NEW BRITAIN - With James Skelton sitting on first base, Michael Crouse stepped into the batterâ€™s box and waited for Dennis Oâ€™Gradyâ€™s pitch.
As the ball made its way to the plate, Crouse loaded up his bat and swung. Not even a minute later, he strolled into second with an easy double, setting the New Britain Bees up with runners on second and third and no outs in the fifth inning in the backend of their doubleheader against the Long Island DucksÂ on Sunday.
Comfortability in baseball is important, but sometimes change can make quite the difference.
It was back on April 28 when Bees manager Stan Cliburn decided to switch up his lineup and move a struggling Crouse from the bottom of the order up to the No. 2 spot. The move has paid dividends for both team and player.
â€śPutting Crouse in that two hole has been night and day,â€ť New Britain designated hitter and hitting coach Craig Maddox said. â€śHe feels the guys around him and it raises his level of play. He knows in that position, he needs to get on base with [Jovan] Rosa, myself and [Conor] Bierfeldt coming up behind him. Our job is to drive those guys in and itâ€™s good to see.â€ť
It was just last season when Crosue hit .291 with 10 home runs and notched 60 RBI in 105 games with the Bees. But in the six games to start the season, the outfielder managed just one base hit in 18 at-bats with 10 strikeouts.
In the 17 games since batting behind leadoff man Skelton, Crouse has gone 20-for-67 at the plate - a .299 average - with three doubles, two triples, three home runs, eight RBI and nine runs scores. He has also stolen five bases. In New Britainâ€™s four-game series against the Ducks this past weekend, the center fielder went 5-for-15 with a double, triple and two RBI.
During this stretch, Crouse has raised his average from .048 to .235, his slugging percentage from .310 to .424 and his on-base percentage from .190 to .316.
For Crouse, the increase in production comes down to one main thing - pitchers willing to pitch to him instead of around him.
â€śI view myself as a speed guy with some power and you see a little bit different of a pitch style because you have a guy like Rosa protecting myself and Maddox behind him,â€ť Crouse said. â€śTheyâ€™re not going to want me on base and steal second to get to Rosa so theyâ€™re going to have to pitch to me with a better quality of pitching.â€ť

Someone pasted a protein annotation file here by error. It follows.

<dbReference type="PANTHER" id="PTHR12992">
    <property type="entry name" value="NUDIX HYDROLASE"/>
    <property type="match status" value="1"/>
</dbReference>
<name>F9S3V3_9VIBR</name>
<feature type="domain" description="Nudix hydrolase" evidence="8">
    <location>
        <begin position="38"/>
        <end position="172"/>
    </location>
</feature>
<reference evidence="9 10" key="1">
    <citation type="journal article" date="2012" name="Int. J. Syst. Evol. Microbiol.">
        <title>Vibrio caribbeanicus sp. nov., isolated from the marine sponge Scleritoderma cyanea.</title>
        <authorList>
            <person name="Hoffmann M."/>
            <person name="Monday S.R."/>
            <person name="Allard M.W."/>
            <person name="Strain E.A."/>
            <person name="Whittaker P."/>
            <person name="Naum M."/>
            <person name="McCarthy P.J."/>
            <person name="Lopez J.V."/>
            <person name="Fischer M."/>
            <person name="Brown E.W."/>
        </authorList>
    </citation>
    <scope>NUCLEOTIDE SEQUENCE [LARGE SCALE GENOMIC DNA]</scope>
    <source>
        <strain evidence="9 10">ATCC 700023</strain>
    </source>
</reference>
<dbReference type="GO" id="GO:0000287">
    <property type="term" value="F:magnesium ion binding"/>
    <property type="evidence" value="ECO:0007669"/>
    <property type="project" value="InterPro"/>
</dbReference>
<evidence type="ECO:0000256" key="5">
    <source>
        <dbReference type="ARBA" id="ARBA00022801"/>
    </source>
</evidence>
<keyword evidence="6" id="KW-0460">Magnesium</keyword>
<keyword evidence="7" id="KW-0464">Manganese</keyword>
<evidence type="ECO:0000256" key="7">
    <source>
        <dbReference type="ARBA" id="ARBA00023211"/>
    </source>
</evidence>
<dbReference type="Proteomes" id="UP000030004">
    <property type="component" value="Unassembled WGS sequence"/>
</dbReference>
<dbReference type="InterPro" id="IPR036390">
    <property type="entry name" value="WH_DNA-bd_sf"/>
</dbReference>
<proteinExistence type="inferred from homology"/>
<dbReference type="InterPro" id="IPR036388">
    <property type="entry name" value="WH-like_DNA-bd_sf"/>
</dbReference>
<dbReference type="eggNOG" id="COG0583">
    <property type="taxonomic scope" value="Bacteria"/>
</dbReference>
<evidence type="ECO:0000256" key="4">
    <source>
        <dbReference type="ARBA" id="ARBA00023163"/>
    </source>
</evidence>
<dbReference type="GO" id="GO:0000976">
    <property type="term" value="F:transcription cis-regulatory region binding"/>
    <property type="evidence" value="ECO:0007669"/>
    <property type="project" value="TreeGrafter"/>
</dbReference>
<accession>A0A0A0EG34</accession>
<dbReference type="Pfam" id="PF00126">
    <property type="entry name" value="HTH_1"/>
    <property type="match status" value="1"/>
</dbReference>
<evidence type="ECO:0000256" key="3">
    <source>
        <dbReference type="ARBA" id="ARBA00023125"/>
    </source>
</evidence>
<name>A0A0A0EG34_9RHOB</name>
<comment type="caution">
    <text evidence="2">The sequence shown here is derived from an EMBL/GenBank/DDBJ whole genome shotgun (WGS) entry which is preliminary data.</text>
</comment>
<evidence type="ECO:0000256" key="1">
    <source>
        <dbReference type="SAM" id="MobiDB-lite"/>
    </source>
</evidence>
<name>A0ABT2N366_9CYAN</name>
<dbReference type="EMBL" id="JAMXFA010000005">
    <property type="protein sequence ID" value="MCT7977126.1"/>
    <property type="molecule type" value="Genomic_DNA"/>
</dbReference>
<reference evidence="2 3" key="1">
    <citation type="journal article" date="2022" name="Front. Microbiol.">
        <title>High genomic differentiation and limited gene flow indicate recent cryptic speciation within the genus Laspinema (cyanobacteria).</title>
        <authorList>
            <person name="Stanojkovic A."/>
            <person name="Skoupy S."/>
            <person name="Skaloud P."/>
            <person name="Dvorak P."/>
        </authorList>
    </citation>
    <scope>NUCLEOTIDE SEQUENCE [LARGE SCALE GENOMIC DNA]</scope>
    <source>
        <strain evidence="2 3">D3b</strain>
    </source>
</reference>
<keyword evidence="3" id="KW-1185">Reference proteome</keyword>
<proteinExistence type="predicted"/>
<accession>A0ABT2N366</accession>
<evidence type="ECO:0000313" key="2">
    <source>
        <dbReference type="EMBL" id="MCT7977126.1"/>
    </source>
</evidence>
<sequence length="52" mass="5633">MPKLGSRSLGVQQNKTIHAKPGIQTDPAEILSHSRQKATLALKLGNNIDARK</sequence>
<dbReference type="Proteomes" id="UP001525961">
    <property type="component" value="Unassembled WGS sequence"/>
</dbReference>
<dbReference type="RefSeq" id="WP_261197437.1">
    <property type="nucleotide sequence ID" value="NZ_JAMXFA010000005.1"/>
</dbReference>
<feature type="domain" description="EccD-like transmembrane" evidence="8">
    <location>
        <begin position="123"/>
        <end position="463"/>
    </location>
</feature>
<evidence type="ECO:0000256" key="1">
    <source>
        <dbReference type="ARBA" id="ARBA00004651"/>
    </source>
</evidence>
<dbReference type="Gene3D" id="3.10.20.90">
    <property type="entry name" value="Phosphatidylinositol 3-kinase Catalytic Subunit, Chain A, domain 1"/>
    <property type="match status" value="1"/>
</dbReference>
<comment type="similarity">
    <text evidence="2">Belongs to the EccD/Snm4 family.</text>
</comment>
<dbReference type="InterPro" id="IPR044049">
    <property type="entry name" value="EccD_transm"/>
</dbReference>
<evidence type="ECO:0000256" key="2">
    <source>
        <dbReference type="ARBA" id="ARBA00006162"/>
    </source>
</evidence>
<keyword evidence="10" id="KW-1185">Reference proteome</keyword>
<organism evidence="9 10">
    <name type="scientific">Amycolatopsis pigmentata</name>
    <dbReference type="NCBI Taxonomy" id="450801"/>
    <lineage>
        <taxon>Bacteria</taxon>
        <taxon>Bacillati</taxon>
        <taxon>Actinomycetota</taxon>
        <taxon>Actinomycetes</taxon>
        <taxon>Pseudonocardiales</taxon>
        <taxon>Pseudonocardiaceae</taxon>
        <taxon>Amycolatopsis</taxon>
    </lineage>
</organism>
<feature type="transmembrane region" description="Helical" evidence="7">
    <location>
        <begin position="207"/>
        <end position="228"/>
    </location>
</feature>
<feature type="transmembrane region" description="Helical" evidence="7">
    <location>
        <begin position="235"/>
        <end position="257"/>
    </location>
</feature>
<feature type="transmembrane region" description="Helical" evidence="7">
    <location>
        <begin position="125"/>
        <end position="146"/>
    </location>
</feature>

In other words, the middle of the order has offered Crouse a sort of protection. Even though the 26-year-old has power, opposing pitchers would rather avoid throwing to Rosa, Maddox and Bierfeldt at 3, 4 and 5.Â
â€śIf Iâ€™m in the eight hole for instance with [Jake] McGuiggan behind me, heâ€™s not going to be the biggest home run threat," Crouse said. "They can pitch around me to get to him. Heâ€™s put up some home runs this year, but heâ€™s not that guy, whereas if they pitch around me to get to Rosa, heâ€™s going to drive the gap or hit a home run. Same thing with Maddox. Theyâ€™re going to want to beat me a little more and not get on base.â€ť
With the Bees having wrapped up their best series of the season and about to start an important four-game set with the Bridgeport Bluefish, Crouse will be a main component to any success the team has offensively moving forward.Â
â€śIt really does matter where these guys hit in the lineup and are comfortable,â€ť Maddox said. â€śEver since we moved Crouse up to the two spot, heâ€™s looked like a different hitter. Heâ€™s looked comfortable in the box where in the first couple series he looked like he was searching a little bit. Itâ€™s a good sign for us.â€ť
David Glovach can be reached atÂ (860) 801-5085Â orÂ firstname.lastname@example.org
On Twitter: @DavidGlovach